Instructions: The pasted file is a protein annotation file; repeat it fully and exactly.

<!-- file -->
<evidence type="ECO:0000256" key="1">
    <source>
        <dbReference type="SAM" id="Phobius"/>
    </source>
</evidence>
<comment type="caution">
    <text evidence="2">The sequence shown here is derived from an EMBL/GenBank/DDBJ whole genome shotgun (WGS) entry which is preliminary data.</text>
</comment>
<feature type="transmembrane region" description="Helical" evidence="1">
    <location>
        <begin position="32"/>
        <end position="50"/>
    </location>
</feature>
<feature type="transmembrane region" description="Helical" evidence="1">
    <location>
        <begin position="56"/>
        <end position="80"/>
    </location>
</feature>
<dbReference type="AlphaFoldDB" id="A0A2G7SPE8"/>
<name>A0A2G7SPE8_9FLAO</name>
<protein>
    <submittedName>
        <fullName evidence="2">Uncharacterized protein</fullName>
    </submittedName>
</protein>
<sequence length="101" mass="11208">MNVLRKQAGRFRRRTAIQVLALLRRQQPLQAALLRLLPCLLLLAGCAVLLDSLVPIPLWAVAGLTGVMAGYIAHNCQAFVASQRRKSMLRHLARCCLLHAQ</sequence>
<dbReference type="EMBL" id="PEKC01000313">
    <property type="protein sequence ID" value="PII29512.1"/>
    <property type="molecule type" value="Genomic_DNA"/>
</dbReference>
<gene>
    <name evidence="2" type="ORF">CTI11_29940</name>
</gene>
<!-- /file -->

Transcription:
<evidence type="ECO:0000256" key="1">
    <source>
        <dbReference type="SAM" id="Phobius"/>
    </source>
</evidence>
<comment type="caution">
    <text evidence="2">The sequence shown here is derived from an EMBL/GenBank/DDBJ whole genome shotgun (WGS) entry which is preliminary data.</text>
</comment>
<feature type="transmembrane region" description="Helical" evidence="1">
    <location>
        <begin position="32"/>
        <end position="50"/>
    </location>
</feature>
<feature type="transmembrane region" description="Helical" evidence="1">
    <location>
        <begin position="56"/>
        <end position="80"/>
    </location>
</feature>
<dbReference type="AlphaFoldDB" id="A0A2G7SPE8"/>
<name>A0A2G7SPE8_9FLAO</name>
<protein>
    <submittedName>
        <fullName evidence="2">Uncharacterized protein</fullName>
    </submittedName>
</protein>
<sequence length="101" mass="11208">MNVLRKQAGRFRRRTAIQVLALLRRQQPLQAALLRLLPCLLLLAGCAVLLDSLVPIPLWAVAGLTGVMAGYIAHNCQAFVASQRRKSMLRHLARCCLLHAQ</sequence>
<dbReference type="EMBL" id="PEKC01000313">
    <property type="protein sequence ID" value="PII29512.1"/>
    <property type="molecule type" value="Genomic_DNA"/>
</dbReference>
<gene>
    <name evidence="2" type="ORF">CTI11_29940</name>
</gene>